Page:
Shoulder Impingement Syndrome – Contributing Factors and Management
The primary function of the rotator cuff (RC) muscles is to stabilize, compress and provide fine motor control to the glenohumeral joint. The supraspinatus acts to compress the humeral head into the glenoid fossa and prevent excessive superior translation of the humeral head during functional activities. The subscapularis acts to prevent excessive anterior and superior translations of the humeral head, which is one of the leading biomechanical causes of impingement syndromes (Sarhmann, 2002). The infraspinatus and teres minor act to prevent excessive superior and posterior translations during activity.
The subacromial space houses the supraspinatus tendon, subacromial bursa and the biceps tendon.
Factors that affect the subacromial space:
– anatomical variation: shape and size of the acromion or presence of osteophytes
– previous shoulder trauma that disrupts the stabilizing mechanisms of the joint, affecting the firing patterns of the RC muscles
– altered scapular positions due to muscles tightness, imbalance or poor stabilizer recruitment patterns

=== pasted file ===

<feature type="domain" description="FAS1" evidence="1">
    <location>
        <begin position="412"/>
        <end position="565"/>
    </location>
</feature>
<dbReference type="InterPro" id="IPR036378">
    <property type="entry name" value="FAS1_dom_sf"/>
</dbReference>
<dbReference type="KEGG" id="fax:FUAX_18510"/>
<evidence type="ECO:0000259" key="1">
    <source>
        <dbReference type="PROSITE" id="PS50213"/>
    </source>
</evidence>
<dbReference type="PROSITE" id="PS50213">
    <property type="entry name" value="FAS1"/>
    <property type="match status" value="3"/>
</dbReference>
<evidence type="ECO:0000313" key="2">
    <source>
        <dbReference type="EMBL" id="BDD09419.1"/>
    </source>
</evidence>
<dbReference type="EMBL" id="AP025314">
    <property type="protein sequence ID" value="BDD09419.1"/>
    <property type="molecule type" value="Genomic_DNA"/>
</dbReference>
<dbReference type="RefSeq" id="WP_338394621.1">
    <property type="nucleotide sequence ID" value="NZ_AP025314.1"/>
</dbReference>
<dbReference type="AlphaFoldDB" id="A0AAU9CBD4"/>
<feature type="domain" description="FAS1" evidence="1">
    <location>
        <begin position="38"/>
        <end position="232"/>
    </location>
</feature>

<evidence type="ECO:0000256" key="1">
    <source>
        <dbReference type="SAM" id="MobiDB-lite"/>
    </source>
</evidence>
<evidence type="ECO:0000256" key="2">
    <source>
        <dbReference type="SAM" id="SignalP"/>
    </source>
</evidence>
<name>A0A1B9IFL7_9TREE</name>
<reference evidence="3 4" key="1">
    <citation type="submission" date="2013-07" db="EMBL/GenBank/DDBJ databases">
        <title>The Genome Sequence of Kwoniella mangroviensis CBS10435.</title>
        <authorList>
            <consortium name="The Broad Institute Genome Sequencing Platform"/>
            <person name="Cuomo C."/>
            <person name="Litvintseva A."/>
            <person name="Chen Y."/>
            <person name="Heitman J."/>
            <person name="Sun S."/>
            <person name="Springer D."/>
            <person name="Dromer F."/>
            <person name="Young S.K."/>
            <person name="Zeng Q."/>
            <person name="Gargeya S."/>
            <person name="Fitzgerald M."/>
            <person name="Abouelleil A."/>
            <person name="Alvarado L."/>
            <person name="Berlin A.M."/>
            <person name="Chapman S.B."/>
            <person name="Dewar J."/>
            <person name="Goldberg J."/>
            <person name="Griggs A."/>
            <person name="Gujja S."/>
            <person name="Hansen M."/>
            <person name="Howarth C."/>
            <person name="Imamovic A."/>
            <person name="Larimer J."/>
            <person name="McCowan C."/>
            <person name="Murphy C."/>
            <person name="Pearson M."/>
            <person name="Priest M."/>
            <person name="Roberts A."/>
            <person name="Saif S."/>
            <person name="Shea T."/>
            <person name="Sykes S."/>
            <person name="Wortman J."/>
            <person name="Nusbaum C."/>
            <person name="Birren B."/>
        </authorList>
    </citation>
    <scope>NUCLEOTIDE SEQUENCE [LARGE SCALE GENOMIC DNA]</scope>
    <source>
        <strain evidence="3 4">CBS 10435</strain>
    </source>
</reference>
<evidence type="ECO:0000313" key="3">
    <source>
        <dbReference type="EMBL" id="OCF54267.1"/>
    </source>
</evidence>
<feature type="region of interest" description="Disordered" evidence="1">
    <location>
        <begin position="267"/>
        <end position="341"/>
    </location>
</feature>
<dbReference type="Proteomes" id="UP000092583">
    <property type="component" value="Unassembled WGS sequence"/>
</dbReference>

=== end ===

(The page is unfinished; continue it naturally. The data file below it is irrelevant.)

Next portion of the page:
Postural faults, scapular dyskinesis and muscular imbalance can also lead to RC impingement. Shortening and tightness of pectoralis minor can cause the scapula to sit in a downwardly rotated position at rest, bringing the acromion process closer to the humeral head (Borstad, 2004). Poor thoracic spine extension causes the scapula to be further protracted and downwardly rotated thus limiting the mobility of the scapulothoracic complex (Borstad, 2006).
Typically, the subscapularis and supraspinatus need to be strengthened to reduce anterior and superior translation of the humeral head. Coupled with this, the posterior cuff with an overactive ingraspinatus and tight posterior capsule need to be released. Through specific neural and strength retraining, physiotherapy can influence the firing patterns of the RC as dynamic stabilizers and use manual therapy and/or needling techniques for the posterior cuff. Furthermore, the physiotherapist can address the scapular kinetics, releasing and stretching muscles causing downward rotation (the pec minor and levator scapulae) and strengthening muscles that work to upwardly rotate the scapula (serratus anterior). The physiotherapist will also address postural faults including thoracic hypomobility via mobilization/manipulation and postural endurance retraining of the rhomboids and middle and lower trapezius. For more information, please contact us at the clinic by phone or email and ask to speak to one of our physiotherapists.